photograph by courtesy of Alasdair Macleod
|Length of Soundbox||25.9 inches, including finials|
|Width of Soundbox||7 inches at the widest point;
2 inches at the smallest point
|Depth of soundbox||At top: 1.1 inches; at bottom: 3.42 inches|
|Current Location||Museums of Scotland, in storage|
|Other surviving dimensions:|
|Dimensions of Stringband||Width: ½ inch, Depth: .7 inch|
|Dimensions of Arm||Width: 1 inch; Depth: 2.55 inches|
|Dimensions of the Pillar||Width at foot: 1.15 inches;
Average depth: 1.65 inches
|Length of the Tuning Pins||2.4 inches|
|String No.||String Diameters (mm)||String composition|
This harp was made in the Borders at an unknown date for Lady John Scott (Alicia Ann Spottiswoode) (18101900). It was later donated to the Museums of Scotland in 1931 at which time it was said to have hung in the hall at Spottiswoode for 50 years. The Museum currently has it in storage.
This is a small wirestrung harp with 17 strings, eleven of which are steel wire and six are wound wire. It was possibly made by a local joiner, Mr. Thomas Gill, with a soundbox of softwood and spruce board, a pillar of what might possibly be laburnum, and laquered and gilded arm of oak with handmade iron tuning pins. Curious features include being centrestrung through holes in the underside of the arm, similar to the method used in current Paraguayan harps, and a bulky stringband incorporating internal transverse wooden pegs to which the strings are fastened. It was probably made as a romantic artefact: an engraving of the Thomas Duncan (18071845) painting Prince Charles Edward, asleep in one of his hiding places... includes a very close counterpart of this harp, such that the conclusion may be drawn that one was a copy of the other, but which came first is unknown.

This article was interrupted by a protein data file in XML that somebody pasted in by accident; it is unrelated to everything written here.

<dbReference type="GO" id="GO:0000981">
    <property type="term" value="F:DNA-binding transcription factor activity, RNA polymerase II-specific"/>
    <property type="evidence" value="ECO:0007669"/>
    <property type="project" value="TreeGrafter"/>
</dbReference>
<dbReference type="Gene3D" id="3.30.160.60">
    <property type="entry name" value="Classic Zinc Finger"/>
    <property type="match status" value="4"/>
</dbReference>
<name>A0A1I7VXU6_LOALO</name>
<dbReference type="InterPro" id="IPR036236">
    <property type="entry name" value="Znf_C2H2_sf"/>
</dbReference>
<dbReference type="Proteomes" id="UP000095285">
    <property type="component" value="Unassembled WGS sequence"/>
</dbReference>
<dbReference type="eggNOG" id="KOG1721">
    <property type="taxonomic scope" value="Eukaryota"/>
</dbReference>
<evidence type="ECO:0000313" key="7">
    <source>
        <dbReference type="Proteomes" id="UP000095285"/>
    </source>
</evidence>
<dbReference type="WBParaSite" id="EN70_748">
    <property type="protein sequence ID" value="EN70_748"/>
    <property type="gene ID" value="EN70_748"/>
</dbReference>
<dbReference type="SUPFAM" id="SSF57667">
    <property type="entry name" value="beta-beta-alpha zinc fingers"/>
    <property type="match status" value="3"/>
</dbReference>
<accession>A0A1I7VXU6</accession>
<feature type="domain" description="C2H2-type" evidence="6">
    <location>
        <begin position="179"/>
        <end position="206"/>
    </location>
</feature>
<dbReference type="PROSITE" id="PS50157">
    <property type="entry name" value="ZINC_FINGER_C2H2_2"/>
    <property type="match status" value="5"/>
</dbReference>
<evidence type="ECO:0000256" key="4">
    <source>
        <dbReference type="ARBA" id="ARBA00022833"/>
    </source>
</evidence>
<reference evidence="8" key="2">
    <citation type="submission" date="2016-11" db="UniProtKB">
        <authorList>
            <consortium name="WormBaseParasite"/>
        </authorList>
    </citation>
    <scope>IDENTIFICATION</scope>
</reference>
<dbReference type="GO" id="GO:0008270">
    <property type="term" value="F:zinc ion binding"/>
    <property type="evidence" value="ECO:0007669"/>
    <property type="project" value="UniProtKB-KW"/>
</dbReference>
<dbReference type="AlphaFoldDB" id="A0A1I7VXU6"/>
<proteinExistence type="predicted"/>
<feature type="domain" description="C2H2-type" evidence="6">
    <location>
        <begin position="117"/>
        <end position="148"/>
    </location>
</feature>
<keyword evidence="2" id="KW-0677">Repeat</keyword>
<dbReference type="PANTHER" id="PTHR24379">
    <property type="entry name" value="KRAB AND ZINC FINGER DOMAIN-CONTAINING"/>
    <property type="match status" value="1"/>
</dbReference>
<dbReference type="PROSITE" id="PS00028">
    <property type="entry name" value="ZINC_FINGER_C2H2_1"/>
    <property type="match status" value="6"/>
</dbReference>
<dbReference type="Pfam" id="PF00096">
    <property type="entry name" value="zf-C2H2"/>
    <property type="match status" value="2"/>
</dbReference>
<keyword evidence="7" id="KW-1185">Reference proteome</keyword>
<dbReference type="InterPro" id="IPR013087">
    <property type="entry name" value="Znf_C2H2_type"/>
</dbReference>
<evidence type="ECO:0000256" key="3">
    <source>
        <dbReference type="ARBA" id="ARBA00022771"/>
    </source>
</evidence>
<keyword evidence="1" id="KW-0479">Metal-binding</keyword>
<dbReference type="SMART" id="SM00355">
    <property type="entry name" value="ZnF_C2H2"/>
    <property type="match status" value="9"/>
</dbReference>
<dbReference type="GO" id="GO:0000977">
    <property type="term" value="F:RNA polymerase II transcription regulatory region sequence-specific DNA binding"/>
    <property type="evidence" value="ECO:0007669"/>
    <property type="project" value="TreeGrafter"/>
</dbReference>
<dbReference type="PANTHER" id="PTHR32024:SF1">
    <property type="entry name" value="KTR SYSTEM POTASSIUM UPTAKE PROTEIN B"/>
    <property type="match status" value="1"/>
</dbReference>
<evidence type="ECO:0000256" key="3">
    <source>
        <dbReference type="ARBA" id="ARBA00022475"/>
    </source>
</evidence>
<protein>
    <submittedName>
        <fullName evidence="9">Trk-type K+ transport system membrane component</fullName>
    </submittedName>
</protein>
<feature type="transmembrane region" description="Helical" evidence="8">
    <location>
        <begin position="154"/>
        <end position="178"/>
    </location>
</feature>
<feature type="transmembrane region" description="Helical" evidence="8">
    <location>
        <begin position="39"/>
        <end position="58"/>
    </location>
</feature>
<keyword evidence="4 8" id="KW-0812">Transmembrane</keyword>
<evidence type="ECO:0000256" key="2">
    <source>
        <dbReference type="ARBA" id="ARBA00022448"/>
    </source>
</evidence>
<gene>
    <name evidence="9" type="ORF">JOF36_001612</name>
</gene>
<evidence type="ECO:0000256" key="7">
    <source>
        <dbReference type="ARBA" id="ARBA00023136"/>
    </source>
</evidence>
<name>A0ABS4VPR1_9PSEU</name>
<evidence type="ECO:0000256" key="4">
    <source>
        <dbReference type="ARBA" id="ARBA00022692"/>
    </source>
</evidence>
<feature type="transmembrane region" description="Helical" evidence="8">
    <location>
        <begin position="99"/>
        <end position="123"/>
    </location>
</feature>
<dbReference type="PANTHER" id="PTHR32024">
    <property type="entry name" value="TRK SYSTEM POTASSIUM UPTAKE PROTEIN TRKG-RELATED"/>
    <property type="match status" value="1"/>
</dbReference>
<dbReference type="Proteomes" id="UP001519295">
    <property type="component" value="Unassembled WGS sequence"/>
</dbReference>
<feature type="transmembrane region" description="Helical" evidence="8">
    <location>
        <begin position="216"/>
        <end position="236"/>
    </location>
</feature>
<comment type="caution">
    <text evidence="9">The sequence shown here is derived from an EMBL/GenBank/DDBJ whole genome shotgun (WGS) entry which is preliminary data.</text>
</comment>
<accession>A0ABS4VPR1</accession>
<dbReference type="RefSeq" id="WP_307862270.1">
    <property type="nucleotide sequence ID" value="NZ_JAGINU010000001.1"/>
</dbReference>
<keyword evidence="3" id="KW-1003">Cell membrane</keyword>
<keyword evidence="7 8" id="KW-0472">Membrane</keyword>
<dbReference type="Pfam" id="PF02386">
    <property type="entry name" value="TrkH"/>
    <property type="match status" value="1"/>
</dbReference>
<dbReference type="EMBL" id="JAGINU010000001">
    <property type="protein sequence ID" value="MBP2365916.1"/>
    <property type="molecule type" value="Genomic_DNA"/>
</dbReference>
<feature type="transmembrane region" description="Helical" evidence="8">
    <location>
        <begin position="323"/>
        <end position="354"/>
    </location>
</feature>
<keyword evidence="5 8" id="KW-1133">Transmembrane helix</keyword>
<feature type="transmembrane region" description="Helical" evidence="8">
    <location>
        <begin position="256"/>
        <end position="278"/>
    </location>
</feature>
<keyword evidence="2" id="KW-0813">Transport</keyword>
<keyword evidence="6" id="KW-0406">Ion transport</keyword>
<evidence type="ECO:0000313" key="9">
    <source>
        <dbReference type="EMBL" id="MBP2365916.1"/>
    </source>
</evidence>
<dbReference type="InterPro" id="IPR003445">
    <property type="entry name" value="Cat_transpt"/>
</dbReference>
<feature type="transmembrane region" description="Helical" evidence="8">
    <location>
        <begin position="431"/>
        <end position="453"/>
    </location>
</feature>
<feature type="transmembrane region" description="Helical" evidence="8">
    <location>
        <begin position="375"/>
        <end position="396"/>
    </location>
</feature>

The engraving by Thomas Duncan (mentioned above). The image of the harp is seen on the left side of the engraving.
A drawing of the Lady John Scott Harp by
A replica of this harp was made by Alasdair Macleod (the author of this review) in 1992 for Marianne Lines, a descendant of the Spottiswoode family. The sound of the replica harp was fairly quiet, in the opinion of the writer it was never a really satisfactory instrument, more likely it was an ornament.
 Scottish Notes and Queries, 1901; Vol III p 51.
 Proceedings of the Society of Antiquaries of Scotland, 12 January 1931; p 174.